So the guidance has to be remote. The OP needs to trust her daughter to make her own, sensible, decisions. You are right that the girl is not yet an adult, but she's no longer a child. True, some 16-year-olds are immature, but so are some 26-year-olds. It's all about risk management. If the daughter thinks about the situation in advance, she ought to be able to come up with a strategy for keeping herself safe. And she is more likely to accept her mum's advice than she would her mum telling her what to do (or not to do).

soundofthenightingale Sat 23-Apr-16 16:18:58

I think your ex is creating a very irresponsible and dangerous situation. 16s and under 16s house-party, £10 alcohol per head, no adult presence until later on. The mind boggles. What to do about it is difficult though. I hope you are able to find a way to protect your daughter (and the other young people present) from this potential mess. I wish I could offer more "advice" but I can't think of any in this tricky situation. But I do think you need to find your power in this and be totally firm.

Mikesmama Sat 23-Apr-16 20:00:06

I told the ex my concerns and he has arranged for an adult mate to go round there to the 'responsible adult' until ten pm. Im still not happy about the tenner for booze thing, but have spoken to DD about sensible drinking etc. Im less worried about her than the other kids going! Theyre mostly 'nice kids' and I think their parents would be worried if they knew what was going on.
I can't really do much more, the DD is furious with me for interfering already, but I don't care!!

bevelino Sun 24-Apr-16 20:35:32

OP I have 4 teen girls and I would not allow any of them to attend or host a party like the one you describe. It has disaster written all over it. For all those who say your dd is 16 and there is not a lot you can do are wrong. There is plenty you can do and speak to your ex and say no to this ridiculous party.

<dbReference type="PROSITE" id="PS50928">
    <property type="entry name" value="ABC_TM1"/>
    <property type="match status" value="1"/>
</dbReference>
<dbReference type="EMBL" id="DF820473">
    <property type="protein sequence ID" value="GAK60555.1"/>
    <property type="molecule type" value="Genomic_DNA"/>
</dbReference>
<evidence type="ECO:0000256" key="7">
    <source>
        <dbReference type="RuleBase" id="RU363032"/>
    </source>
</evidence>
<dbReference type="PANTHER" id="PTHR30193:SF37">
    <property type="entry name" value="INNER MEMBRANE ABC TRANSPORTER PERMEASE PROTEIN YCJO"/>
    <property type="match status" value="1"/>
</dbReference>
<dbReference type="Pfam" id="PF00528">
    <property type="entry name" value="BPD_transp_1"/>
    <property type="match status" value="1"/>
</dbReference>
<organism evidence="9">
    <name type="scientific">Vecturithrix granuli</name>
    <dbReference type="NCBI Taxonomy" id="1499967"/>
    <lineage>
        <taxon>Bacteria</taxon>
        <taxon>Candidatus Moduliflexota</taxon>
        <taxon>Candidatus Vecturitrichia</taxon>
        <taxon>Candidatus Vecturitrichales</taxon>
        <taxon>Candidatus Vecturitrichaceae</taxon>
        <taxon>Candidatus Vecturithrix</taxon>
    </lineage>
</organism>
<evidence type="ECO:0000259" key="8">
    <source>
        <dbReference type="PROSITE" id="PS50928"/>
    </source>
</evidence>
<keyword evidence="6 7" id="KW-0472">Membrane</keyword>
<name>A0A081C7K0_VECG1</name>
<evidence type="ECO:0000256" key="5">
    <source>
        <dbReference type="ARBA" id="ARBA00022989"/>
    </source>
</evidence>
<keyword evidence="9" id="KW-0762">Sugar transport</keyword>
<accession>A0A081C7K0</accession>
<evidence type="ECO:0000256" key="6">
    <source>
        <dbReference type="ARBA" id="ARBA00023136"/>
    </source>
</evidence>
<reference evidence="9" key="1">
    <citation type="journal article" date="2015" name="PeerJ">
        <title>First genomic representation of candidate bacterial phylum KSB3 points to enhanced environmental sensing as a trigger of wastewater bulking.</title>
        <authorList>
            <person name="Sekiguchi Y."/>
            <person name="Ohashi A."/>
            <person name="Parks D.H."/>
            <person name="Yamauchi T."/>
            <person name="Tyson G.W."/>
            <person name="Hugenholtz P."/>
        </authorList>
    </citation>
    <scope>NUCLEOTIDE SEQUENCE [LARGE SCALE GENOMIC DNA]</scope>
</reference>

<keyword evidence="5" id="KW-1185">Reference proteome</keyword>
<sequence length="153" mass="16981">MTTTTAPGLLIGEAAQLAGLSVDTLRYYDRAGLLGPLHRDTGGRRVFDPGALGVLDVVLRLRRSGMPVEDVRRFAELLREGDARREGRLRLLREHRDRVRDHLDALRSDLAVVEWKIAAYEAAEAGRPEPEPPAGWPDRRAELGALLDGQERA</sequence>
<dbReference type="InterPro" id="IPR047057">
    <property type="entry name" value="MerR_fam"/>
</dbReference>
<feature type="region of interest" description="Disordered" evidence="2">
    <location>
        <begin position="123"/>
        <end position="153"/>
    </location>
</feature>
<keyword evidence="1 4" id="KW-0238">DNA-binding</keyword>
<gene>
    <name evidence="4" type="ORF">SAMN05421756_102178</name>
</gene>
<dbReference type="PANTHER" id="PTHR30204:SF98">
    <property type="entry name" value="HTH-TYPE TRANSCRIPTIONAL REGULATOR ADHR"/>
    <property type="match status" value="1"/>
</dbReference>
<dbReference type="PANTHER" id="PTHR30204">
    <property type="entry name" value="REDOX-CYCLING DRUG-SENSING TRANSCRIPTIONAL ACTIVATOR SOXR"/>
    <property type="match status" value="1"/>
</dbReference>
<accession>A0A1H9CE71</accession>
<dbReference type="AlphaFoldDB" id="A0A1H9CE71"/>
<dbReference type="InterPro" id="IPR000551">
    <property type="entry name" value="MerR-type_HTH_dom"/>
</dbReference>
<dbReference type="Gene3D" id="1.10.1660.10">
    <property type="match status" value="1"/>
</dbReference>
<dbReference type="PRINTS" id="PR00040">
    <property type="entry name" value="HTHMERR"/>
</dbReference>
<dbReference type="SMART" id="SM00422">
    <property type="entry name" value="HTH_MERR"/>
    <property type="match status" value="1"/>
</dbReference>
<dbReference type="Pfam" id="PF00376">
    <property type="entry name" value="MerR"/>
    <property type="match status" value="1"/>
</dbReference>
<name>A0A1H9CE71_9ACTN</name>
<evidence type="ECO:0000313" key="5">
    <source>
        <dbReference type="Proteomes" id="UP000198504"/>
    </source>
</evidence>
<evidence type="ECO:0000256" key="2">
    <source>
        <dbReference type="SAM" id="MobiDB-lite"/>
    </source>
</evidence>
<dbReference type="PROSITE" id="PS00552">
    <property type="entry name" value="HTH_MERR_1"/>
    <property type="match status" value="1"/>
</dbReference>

leonardthelemming Sun 24-Apr-16 20:54:44

OP I have 4 teen girls and I would not allow any of them to attend or host a party like the one you describe.

So, can you please explain how you would stop them...

For all those who say your dd is 16 and there is not a lot you can do are wrong. There is plenty you can do

Please provide examples as to what the OP could do.

Let's face it, the OP's son will be at the party too - and he's 18. So, empty house assumed, the two siblings could organise it between them with no need for the ex to be involved. And without the OP even being aware of it. This is not to say I support what he's doing, I don't. But a parent's role is to provide their teenagers with the tools to manage difficult situations successfully by themselves, not to do all the risk management for them.

Bluelilies Sun 24-Apr-16 21:01:16

No, I'd agree. The OP can't just "say no" to her ex, as he's not asking for her permission confused. And doesn't need her permission to throw a party for his DD, regardless of how stupid he's being. She can't physically restrain her DD and stop her going either.

All she can do is to try and help her manage the risk as well as possible, warn other parents off, and be there to pick up the pieces if necessary.